Miners Detail MSHA's Failings in Emotional Testimony

On March 28, the House Committee on Education and Labor heard emotional testimony from miners and miners' families about the dangerous conditions that currently exist in the coal industry, despite recent federal legislation that addresses mine safety. The main focus of the hearing was to provide a forum for the families and miners to argue for legislative and regulatory action similar to laws recently passed in West Virginia and Kentucky and to describe conditions in the mines.

Committee Chair George Miller (D-CA) asked the witnesses to discuss what role the states have in determining the extent of mine safety and what Congress can learn from the states' efforts. In his opening remarks, Miller addressed failures to collect fines from companies violating laws and stacking the federal Mine Safety and Health Administration (MSHA) with industry insiders. "Under the Bush administration, MSHA has rolled back safety and health rules, and has shifted its focus away from enforcing the law and toward so-called 'voluntary compliance assistance'," Miller said.


Three witnesses from Kentucky — a miner who was fired for raising safety concerns, the wife of a deceased miner, and an attorney who has represented miners — called for expanded federal legislation similar to Kentucky's HB 207, which was passed in 2006. The legislation requires increased numbers of mine inspections, more multi-gas detectors, investigative subpoena powers and more mine emergency technicians at mining sites.

West Virginia also passed legislation in 2006 after fourteen miners were killed in two different incidents. Senate Bill 247 "mandates immediate and crucial upgrades in West Virginia's rescue technology and provides for better communication among local and state officials and mine operators when an accident occurs." Nearly all the witnesses testified that state actions are not enough, however, and that MSHA hasn't met its obligations under the law despite specific deadlines for action.

According to witnesses, many of whom sat with pictures of family members killed in mine incidents, serious dangers still exist in mines despite passage in 2006 of the federal Mine Improvement and New Emergency Response Act (MINER). Congress passed the MINER Act after seventeen deaths at the Sago and Darby mines. There were more coal miner deaths in 2006 than in any year since 1991, according to written testimony from the United Mine Workers of America (UMWA). The UMWA, and many members who attended the hearing from West Virginia, agreed with several other witnesses who argued that MSHA has failed to protect miners since Congress created the agency in 1977.

The dangers described by the witnesses include insufficient stores of oxygen, mandatory ventilation systems and explosion-proof seals. MSHA has allowed coal companies to institute many of these safety requirements on a voluntary basis while the agency studies the restraints and, in some cases, relaxes the standards.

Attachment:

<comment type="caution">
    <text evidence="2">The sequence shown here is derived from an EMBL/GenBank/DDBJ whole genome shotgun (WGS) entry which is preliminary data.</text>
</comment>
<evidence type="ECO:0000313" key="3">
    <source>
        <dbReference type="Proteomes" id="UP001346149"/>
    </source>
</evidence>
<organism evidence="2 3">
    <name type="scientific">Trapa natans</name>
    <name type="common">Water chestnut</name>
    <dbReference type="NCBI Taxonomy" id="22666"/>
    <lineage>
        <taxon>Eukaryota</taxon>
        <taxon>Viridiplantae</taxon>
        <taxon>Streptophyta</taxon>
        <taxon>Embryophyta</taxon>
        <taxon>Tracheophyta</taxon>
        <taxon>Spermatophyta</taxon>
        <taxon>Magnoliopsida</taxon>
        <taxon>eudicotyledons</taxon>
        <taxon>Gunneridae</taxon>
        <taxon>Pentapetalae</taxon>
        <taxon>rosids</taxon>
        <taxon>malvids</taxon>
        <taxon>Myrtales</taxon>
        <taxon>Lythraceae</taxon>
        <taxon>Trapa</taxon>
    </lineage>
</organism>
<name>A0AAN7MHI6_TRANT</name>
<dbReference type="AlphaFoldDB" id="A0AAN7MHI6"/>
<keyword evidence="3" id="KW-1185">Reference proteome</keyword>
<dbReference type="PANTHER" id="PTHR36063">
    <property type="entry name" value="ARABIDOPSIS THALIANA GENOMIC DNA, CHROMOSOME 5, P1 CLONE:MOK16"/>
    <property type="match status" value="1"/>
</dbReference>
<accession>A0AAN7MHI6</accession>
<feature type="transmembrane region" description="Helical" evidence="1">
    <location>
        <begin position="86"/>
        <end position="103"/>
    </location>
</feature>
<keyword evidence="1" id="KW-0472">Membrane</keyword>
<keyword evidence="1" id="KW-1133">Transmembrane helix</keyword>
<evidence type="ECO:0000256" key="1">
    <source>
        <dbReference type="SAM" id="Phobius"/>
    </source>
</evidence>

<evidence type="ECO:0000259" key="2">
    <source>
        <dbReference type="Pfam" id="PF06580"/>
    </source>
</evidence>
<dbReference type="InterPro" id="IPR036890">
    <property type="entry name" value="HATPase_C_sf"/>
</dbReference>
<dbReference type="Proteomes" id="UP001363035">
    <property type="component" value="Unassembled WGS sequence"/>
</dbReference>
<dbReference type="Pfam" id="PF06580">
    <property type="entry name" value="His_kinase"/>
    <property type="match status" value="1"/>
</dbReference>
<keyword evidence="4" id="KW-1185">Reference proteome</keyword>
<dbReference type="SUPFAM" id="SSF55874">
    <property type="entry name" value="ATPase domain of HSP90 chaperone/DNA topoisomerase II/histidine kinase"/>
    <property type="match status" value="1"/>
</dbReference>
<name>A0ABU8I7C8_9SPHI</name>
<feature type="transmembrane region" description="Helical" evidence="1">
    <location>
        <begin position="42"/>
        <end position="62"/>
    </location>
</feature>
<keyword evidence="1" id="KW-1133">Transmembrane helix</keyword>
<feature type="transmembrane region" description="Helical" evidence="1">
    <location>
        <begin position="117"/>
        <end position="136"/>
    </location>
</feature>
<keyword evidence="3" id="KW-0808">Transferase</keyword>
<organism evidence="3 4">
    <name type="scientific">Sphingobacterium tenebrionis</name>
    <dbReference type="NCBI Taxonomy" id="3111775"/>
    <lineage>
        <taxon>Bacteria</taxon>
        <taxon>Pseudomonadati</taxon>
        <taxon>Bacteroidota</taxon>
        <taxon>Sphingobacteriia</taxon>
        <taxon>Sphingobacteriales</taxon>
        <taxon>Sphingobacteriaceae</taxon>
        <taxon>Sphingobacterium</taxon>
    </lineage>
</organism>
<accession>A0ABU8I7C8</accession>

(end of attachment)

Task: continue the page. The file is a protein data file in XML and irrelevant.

Several witnesses urged Congress not to allow coal industry officials to hold positions in MSHA. They also asked the Committee to have MSHA officials appear at hearings and ask questions about why the agency hasn't put regulations in place when the states have been able to move quickly in implementing new safety standards. MSHA withdrew seventeen proposed health and safety rules in 2001. Miller vowed to have both MSHA and coal company representatives appear before the Committee in subsequent hearings.

Coal companies joined MSHA as targets of the witnesses' complaints. Without adequate inspections and enforcement, companies cut corners. A Kentucky miner fired for complaining about safety violations was blacklisted in his region and said that mine safety is not any better now than when he started mining 28 years ago. Witnesses spoke of intimidation and threats for raising safety complaints, including threats to the children of a deceased miner.

The Alma mine fire in West Virginia was one of the 2006 incidents addressed at the hearing and provides an example of industry neglecting safety. Two miners were killed in the fire, after which MSHA began an investigation. MSHA has just imposed the largest fine in its history against the Alma mine owners, Aracoma Coal Company. According to a March 30 BNA story, the $1.5 million fine was levied for 25 violations of mandatory safety requirements, 21 of which were judged "reckless disregard" by MSHA. Among the violations,


Miners were not immediately notified or withdrawn when the initial carbon monoxide alarm signaled, MSHA said. Also, a required fire suppression system was not installed and there was no water available in the area to fight the fire. Airflow carried smoke from the fire into the primary escapeway because required ventilation walls had been removed.


A state investigation found 168 violations by the owners. During the investigation, the state issued 90 subpoenas. The MSHA and West Virginia investigations of the Alma fire provide examples of some of the differences between the state and federal powers and responsibilities in regulating the second most dangerous occupation in the nation.

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